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The Webfooted Astronomer - February 2000


Minutes: Good Food, Astrobiology and Prizes

by Leslie Irizarry

THE annual SAS awards banquet was held at the Yankee Grill in Ballard on January 29. After a delicious dinner, Jerry West introduced the speaker, Woody Sullivan. Woody is a professor of astronomy at the University of Washington, who discussed the new doctorate study in astrobiology. In history, there have been individuals who did not consider the Earth as the only place in the universe where life existed. People have long been speculating about the possibility of extraterrestrial life. An example is in a book called the Conversations on Plurality of Worlds by Fontanelle. The premise is that God would not have made other stars if there were not other planets around them.

Astrobiology embraces the big scale of astronomy and the small scale of biology. It asks the questions: Could life happen elsewhere? Could life happen "elsewhen"? Could life happen "elsehow"? (Will it be like ours, based on carbon, dependent on water, with same genetic code?) What has triggered interest in astrobiology are four phenomena:

Extremophiles are microbial organisms that live in extreme conditions. New discoveries demonstrate that microbes (and life) are much hardier than once thought. Planets are now known to be going around other stars. Though most astronomers believed this was the case, it has now been demonstrated to be fact.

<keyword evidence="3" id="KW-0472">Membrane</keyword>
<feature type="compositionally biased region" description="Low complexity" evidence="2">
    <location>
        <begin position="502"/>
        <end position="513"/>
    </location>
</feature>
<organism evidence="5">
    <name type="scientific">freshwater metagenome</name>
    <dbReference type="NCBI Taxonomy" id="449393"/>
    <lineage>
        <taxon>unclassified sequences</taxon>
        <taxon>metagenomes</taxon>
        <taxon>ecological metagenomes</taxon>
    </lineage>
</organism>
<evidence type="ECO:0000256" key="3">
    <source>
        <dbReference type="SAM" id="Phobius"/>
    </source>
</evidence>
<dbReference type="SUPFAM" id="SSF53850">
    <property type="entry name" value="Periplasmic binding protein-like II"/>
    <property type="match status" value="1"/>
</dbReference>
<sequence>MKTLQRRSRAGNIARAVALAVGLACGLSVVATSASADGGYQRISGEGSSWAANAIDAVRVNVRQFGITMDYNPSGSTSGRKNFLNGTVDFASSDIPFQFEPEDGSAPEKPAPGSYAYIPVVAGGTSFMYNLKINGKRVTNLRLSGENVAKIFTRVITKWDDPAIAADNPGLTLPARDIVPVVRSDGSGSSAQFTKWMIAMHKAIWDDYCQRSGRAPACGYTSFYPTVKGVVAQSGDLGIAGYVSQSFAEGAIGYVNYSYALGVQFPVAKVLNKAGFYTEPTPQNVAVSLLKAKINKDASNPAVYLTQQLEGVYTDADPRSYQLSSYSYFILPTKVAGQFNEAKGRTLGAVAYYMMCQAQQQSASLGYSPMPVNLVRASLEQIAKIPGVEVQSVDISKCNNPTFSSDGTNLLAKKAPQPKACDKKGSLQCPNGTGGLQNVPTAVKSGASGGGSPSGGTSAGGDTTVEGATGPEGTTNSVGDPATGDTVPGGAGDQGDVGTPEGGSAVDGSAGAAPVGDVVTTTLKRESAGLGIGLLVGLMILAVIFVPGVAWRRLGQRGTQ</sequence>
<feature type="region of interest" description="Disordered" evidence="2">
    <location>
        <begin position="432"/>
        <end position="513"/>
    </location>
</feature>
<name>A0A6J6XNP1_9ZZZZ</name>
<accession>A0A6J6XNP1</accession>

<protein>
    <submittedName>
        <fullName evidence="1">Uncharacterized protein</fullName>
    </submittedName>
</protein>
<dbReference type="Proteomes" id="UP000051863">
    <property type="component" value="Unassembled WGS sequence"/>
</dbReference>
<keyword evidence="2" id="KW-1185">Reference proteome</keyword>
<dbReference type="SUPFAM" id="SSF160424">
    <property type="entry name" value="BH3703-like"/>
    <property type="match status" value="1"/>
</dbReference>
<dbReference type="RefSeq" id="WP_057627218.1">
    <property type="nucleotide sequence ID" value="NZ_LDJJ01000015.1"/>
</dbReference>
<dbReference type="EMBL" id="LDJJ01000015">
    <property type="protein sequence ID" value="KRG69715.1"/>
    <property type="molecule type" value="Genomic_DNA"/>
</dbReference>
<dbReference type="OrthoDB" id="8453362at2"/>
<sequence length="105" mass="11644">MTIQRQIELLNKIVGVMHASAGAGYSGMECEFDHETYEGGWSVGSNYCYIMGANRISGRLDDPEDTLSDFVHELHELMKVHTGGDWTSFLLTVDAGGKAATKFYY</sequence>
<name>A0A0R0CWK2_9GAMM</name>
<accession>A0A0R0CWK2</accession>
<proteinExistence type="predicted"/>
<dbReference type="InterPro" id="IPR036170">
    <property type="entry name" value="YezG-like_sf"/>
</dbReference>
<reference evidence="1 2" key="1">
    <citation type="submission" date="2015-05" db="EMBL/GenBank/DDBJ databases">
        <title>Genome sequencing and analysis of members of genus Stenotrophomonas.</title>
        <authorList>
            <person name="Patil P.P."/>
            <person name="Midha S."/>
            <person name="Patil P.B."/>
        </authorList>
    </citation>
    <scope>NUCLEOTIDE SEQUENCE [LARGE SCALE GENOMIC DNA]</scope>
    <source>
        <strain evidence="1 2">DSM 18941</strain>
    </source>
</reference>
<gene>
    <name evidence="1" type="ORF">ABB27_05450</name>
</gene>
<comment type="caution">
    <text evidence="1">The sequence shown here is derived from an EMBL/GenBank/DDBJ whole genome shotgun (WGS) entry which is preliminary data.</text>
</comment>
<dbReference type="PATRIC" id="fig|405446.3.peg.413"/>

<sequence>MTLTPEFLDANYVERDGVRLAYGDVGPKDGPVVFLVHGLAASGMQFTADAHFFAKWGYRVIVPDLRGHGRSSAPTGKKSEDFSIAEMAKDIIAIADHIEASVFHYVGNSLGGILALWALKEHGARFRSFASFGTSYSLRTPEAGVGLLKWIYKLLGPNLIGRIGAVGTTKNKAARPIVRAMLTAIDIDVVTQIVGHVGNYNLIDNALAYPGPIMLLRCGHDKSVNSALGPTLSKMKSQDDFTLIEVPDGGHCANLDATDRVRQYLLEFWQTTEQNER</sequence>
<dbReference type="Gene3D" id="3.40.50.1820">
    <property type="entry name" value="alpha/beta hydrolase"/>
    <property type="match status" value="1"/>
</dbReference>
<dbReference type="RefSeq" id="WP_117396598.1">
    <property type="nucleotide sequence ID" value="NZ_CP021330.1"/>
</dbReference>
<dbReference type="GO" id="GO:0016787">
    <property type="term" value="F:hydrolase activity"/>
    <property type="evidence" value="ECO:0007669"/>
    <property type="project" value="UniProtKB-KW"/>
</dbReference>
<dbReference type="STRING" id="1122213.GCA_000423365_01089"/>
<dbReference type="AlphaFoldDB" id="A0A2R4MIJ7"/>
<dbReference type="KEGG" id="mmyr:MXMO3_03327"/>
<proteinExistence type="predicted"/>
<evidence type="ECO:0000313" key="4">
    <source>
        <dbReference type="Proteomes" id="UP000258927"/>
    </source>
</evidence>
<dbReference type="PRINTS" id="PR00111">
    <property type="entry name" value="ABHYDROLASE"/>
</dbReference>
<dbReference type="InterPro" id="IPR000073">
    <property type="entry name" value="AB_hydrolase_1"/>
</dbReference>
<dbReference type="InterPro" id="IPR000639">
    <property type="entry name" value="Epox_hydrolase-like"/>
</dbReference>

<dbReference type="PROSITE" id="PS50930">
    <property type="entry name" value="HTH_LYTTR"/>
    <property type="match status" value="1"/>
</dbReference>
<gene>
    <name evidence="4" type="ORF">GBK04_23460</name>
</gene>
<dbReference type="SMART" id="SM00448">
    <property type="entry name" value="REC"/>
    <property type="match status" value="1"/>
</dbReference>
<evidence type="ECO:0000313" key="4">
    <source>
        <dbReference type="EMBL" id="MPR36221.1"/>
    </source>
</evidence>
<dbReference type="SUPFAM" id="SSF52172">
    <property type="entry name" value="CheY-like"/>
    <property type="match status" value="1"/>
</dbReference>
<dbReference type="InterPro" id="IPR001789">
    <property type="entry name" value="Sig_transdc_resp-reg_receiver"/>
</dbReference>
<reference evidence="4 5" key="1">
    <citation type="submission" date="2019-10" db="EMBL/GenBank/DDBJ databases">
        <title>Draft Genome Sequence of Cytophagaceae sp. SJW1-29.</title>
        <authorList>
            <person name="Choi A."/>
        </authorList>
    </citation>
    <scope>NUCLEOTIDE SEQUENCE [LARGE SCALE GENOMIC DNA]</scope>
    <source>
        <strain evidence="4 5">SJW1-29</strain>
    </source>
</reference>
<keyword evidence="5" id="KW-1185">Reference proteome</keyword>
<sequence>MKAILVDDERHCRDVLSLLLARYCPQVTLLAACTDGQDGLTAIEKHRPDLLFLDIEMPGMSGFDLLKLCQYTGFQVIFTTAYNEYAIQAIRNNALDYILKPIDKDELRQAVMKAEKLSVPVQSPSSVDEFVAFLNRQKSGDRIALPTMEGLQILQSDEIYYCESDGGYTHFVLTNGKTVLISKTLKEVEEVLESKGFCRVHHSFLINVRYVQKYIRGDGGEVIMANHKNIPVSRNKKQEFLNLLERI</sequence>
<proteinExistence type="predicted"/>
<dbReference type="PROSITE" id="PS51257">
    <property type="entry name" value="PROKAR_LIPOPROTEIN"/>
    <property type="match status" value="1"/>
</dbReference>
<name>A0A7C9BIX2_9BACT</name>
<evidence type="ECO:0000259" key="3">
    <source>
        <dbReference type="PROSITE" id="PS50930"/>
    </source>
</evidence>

Mars: the evidence is strong that Mars was, in its first several hundred million years, very warm, wet, and earthlike. The Martian meteorite that landed in Australia triggered interest in this, although the conclusion drawn initially that this meteorite contained microbial life appears to have been wrong. However, theoretically, there could be fossils delivered from one planet to another. Europa probably has a liquid water ocean beneath its icy crust. If you have a few billion years, heat, and water, maybe life would develop.

The moon and Earth went through a period of bombardment, which stopped after 3.8 billion years. Afterwards, single-celled organisms came into being and existed for 3 billion years. Astrobiologists wonder if this stasis is characteristic of another biology elsewhere. After 3 billion years, there was a remarkable growth in the number of species. This period represents the last 10% of the planet's history. Thus, you may be much more likely to find microbial life in the search for extraterrestrial life.

Thermopiles are the oldest organisms. Maybe the earliest organisms didn't start with a nice tepid pond but in extreme conditions. After all, Earth was hotter during the period after the bombardment ceased. In Eastern Washington one mile beneath basalt, there are bacteria that live off the hydrogen given off by basalt. The water has been there for as long as 100,000 to l million years. These bacteria have their own ecological niche. When you consider Mars, you may think of a lifeless planet. But perhaps there's life under the surface—1 meter or 1 kilometer. "It's a very hard life under those rocks."

There are stars that have other planets. Amateur astronomers can see the stars 47 Ursa Majoris and 51 Pegasi. A Jupiter-like planet is circling around 51 Pegasi. These planets are not Earth-like planets, but are rather more like Jupiter. However, if a planet is like Jupiter, it may have its own satellites around it, with possibility for life there. About 5% of solar-like stars have Jupiter-like planets.